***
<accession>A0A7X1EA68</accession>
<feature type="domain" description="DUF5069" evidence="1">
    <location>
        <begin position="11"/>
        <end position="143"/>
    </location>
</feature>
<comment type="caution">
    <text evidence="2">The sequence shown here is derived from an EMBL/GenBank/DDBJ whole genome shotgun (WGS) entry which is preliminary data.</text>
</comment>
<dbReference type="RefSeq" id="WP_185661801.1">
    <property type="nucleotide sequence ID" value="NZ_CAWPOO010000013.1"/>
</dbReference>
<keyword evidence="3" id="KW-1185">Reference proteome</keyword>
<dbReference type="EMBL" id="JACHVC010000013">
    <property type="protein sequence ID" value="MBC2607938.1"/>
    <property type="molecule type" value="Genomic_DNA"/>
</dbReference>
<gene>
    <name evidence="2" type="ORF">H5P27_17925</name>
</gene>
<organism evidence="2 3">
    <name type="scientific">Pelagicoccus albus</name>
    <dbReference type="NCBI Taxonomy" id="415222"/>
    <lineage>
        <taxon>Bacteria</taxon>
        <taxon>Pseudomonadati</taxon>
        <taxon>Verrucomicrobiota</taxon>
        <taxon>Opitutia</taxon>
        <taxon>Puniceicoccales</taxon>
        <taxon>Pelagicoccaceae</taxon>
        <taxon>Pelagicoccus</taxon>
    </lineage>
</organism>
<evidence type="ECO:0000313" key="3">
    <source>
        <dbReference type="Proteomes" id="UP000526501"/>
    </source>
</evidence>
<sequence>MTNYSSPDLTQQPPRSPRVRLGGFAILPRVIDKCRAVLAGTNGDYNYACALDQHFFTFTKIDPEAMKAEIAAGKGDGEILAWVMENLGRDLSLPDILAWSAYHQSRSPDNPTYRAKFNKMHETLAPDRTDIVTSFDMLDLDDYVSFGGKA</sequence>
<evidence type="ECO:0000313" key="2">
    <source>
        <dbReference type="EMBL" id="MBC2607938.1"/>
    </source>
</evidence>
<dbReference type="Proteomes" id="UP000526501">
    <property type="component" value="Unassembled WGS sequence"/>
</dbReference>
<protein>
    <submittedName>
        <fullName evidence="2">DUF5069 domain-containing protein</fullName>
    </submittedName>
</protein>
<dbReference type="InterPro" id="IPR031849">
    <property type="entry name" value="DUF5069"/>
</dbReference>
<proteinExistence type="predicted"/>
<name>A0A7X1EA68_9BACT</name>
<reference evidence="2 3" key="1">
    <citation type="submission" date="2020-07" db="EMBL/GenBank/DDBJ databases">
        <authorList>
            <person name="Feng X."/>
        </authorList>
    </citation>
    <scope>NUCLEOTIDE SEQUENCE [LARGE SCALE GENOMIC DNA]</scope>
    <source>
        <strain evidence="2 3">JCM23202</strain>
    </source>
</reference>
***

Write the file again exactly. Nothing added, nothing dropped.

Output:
<accession>A0A7X1EA68</accession>
<feature type="domain" description="DUF5069" evidence="1">
    <location>
        <begin position="11"/>
        <end position="143"/>
    </location>
</feature>
<comment type="caution">
    <text evidence="2">The sequence shown here is derived from an EMBL/GenBank/DDBJ whole genome shotgun (WGS) entry which is preliminary data.</text>
</comment>
<dbReference type="RefSeq" id="WP_185661801.1">
    <property type="nucleotide sequence ID" value="NZ_CAWPOO010000013.1"/>
</dbReference>
<keyword evidence="3" id="KW-1185">Reference proteome</keyword>
<dbReference type="EMBL" id="JACHVC010000013">
    <property type="protein sequence ID" value="MBC2607938.1"/>
    <property type="molecule type" value="Genomic_DNA"/>
</dbReference>
<gene>
    <name evidence="2" type="ORF">H5P27_17925</name>
</gene>
<organism evidence="2 3">
    <name type="scientific">Pelagicoccus albus</name>
    <dbReference type="NCBI Taxonomy" id="415222"/>
    <lineage>
        <taxon>Bacteria</taxon>
        <taxon>Pseudomonadati</taxon>
        <taxon>Verrucomicrobiota</taxon>
        <taxon>Opitutia</taxon>
        <taxon>Puniceicoccales</taxon>
        <taxon>Pelagicoccaceae</taxon>
        <taxon>Pelagicoccus</taxon>
    </lineage>
</organism>
<evidence type="ECO:0000313" key="3">
    <source>
        <dbReference type="Proteomes" id="UP000526501"/>
    </source>
</evidence>
<sequence>MTNYSSPDLTQQPPRSPRVRLGGFAILPRVIDKCRAVLAGTNGDYNYACALDQHFFTFTKIDPEAMKAEIAAGKGDGEILAWVMENLGRDLSLPDILAWSAYHQSRSPDNPTYRAKFNKMHETLAPDRTDIVTSFDMLDLDDYVSFGGKA</sequence>
<evidence type="ECO:0000313" key="2">
    <source>
        <dbReference type="EMBL" id="MBC2607938.1"/>
    </source>
</evidence>
<dbReference type="Proteomes" id="UP000526501">
    <property type="component" value="Unassembled WGS sequence"/>
</dbReference>
<protein>
    <submittedName>
        <fullName evidence="2">DUF5069 domain-containing protein</fullName>
    </submittedName>
</protein>
<dbReference type="InterPro" id="IPR031849">
    <property type="entry name" value="DUF5069"/>
</dbReference>
<proteinExistence type="predicted"/>
<name>A0A7X1EA68_9BACT</name>
<reference evidence="2 3" key="1">
    <citation type="submission" date="2020-07" db="EMBL/GenBank/DDBJ databases">
        <authorList>
            <person name="Feng X."/>
        </authorList>
    </citation>
    <scope>NUCLEOTIDE SEQUENCE [LARGE SCALE GENOMIC DNA]</scope>
    <source>
        <strain evidence="2 3">JCM23202</strain>
    </source>
</reference>